Your remote FOG servers don’t need to be a power house computer either. For small offices I’ve used a dual core celeron intel nuc with an SSD drive. I like the nucs because they are small, cheap and fit into an office environment well. This worked great for imaging 1 or 2 systems at a time. A circa 2010-2012 desktop would work well as a fog server. The heavy lifting in a fog image deployment is done by the target computer. The fog server or storage node just transfers the image from the FOG servers hard drive to the target. The target computer expands the image and writes it to disk.



  • @Tom-Elliott All of our MPLS nodes sit inside the firewall. It is more than likely some setting that I have incorrectly configured and I’m trying to figure out what that might be. Specifically I get the PXE-e32 TFTP error.



  • @george1421

    Thanks for the response!

    How many systems target systems is there in your environment?

    -There are roughly 400 target machines spread between 25 offices.

    Do you do all of your development at HQ and your intent is to make these images and snapins available throughout your organization?

    -Yes. We would like to coordinate with office managers to be able to schedule imaging when neccesary or automatically push these updated images.

    How many sites you do have?

    -25 total. From Jacksonville to Seattle.

    Do you have centralized IT that is responsible for remote deployment?

    -Yes. I am in our central IT department.

    How do you deploy images (i.e. you have a tech sit in front of the computer to start imaging, or do you want unattended imaging where you tell a whole classroom to just update itself)?

    -When we hire or transfer a machine to a new user/owner we would like to be able to just refresh it with an updated image.

    We are definitely open to creating nodes in each office as small appliance servers or something but if we are not opposed to imaging machines over like 6 hours (at night). What is your experience
    in that? I am unfamiliar with all these processes so this is a huge learning experience for me. I greatly appreciate any and all input.


  • Moderator

    I concur with Tom’s and George’s thoughts. Please do answer George’s questions, but your answer is going to be storage nodes at each location, and using the location plugin, and throttling replication bandwidth way, way down. It’s going to take ages for your setup to replicate across such a slow link. If you have really bright technicians under you, you might even just mail the images out on flash drive and have them load those onto the storage nodes manually. We can help with steps for that.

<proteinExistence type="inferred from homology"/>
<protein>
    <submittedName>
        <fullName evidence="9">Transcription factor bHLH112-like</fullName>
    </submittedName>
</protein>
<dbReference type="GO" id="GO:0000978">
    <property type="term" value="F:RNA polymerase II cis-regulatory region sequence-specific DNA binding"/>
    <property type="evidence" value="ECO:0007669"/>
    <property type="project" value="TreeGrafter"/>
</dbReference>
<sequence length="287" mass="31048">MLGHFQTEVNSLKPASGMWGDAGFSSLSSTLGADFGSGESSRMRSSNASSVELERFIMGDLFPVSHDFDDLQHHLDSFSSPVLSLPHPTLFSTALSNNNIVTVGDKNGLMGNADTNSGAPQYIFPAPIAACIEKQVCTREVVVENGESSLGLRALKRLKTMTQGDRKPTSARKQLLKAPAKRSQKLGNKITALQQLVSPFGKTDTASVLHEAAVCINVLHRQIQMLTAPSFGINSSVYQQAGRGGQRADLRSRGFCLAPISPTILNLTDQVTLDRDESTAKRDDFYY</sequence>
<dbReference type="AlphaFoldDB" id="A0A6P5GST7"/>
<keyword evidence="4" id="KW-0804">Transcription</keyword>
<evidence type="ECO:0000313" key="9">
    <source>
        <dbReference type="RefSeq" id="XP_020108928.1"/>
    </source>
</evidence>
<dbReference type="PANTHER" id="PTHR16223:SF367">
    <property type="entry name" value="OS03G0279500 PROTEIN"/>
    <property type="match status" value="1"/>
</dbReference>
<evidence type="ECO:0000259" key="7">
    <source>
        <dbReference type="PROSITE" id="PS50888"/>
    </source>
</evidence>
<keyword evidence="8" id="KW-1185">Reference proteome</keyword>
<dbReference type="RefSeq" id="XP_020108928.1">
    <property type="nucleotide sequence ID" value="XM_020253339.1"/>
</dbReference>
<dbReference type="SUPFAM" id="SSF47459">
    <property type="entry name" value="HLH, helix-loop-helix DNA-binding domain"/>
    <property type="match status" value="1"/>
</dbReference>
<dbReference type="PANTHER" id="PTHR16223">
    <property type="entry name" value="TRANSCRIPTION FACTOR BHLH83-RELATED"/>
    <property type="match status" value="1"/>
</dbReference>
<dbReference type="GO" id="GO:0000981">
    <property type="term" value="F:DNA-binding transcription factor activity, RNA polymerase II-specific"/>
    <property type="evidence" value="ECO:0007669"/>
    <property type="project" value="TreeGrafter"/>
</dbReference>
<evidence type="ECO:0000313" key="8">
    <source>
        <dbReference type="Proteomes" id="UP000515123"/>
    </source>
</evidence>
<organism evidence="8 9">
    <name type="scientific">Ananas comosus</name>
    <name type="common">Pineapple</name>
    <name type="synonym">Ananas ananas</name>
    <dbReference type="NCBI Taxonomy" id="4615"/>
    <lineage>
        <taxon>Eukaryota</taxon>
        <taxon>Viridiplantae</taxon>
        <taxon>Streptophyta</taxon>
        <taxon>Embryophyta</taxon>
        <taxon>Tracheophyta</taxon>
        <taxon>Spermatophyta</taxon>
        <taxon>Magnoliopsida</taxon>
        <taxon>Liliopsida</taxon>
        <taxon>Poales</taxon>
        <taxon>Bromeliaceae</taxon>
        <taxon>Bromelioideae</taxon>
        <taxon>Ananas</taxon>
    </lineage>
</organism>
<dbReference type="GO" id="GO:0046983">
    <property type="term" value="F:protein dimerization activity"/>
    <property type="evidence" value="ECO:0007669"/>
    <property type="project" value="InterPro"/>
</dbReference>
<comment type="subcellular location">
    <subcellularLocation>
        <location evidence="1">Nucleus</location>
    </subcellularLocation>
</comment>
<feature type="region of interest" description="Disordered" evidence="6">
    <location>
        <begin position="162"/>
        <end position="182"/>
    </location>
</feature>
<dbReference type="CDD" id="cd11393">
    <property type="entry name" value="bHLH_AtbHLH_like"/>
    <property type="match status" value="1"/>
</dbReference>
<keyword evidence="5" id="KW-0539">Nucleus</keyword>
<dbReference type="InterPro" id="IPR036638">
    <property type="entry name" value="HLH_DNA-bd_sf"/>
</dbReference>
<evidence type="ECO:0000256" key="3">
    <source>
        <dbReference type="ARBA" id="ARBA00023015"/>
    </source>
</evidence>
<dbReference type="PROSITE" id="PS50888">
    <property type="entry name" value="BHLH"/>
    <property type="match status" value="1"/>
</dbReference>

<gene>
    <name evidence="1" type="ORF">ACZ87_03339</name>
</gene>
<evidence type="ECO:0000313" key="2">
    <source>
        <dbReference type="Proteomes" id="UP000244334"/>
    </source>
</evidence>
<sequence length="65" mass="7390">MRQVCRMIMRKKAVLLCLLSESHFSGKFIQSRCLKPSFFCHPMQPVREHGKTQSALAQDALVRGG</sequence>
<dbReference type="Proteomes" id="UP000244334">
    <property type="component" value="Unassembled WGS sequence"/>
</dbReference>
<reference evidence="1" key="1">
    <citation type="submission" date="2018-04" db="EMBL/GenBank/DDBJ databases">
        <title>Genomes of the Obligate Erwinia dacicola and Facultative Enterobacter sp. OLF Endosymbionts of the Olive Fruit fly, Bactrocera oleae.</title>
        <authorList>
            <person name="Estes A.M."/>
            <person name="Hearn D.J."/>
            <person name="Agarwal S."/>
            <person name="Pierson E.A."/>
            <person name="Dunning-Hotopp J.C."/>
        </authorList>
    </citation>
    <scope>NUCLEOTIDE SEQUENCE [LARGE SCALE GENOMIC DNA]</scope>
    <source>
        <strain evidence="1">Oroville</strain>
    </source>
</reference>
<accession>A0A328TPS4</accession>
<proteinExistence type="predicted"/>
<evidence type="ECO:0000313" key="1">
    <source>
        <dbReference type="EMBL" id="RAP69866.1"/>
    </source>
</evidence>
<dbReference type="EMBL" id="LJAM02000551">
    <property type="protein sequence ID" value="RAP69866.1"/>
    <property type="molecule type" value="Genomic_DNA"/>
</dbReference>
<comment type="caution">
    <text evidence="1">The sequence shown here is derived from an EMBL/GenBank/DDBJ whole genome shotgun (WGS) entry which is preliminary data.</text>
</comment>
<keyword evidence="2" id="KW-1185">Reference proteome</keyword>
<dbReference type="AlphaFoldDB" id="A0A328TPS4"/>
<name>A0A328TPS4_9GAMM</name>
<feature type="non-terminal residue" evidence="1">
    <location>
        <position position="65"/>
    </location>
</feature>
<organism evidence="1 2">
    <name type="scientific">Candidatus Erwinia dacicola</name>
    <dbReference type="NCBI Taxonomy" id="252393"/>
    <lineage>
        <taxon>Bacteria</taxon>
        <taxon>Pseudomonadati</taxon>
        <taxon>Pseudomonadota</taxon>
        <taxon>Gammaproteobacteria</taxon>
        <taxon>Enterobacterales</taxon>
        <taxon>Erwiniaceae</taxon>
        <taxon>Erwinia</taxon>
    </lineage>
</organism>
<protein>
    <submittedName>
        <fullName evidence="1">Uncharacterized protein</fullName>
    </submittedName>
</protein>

• Moderator

    You are in the worse of all configurations. Have only mpls for site to site links. Unless you have aggregated T1 MPLS you are limited to 1.5Mb/s throughput.

    FOG can still be used really well in this configuration. As Tom said storage nodes will be your tool. But before I go too deep into the details, please tell me a few things.

    1. How many systems target systems is there in your environment?
    2. Do you do all of your development at HQ and your intent is to make these images and snapins available throughout your organization?
    3. How many sites you do have?
    4. Do you have centralized IT that is responsible for remote deployment?
    5. How do you deploy images (i.e. you have a tech sit in front of the computer to start imaging, or do you want unattended imaging where you tell a whole classroom to just update itself)?

  • Senior Developer

    I’d recommend setting up multiple storage nodes and using replication between those “nodes”. The nodes can then be located locally and handle the tasks as necessary.

    Imaging strictly across MPLS can be done, but you’ll likely run into many more issues even if you can get around the TFTP issues you’re seeing. I would not recommend imaging purely over WAN especially in such a limited bandwidth setting.

    If I had to guess as to the issue you’re hitting right now, is TFTP actually getting an IP Address. If not, it’s likely related to a lack of IP-helpers. If so, maybe a firewall is not allowing UDP to port 69?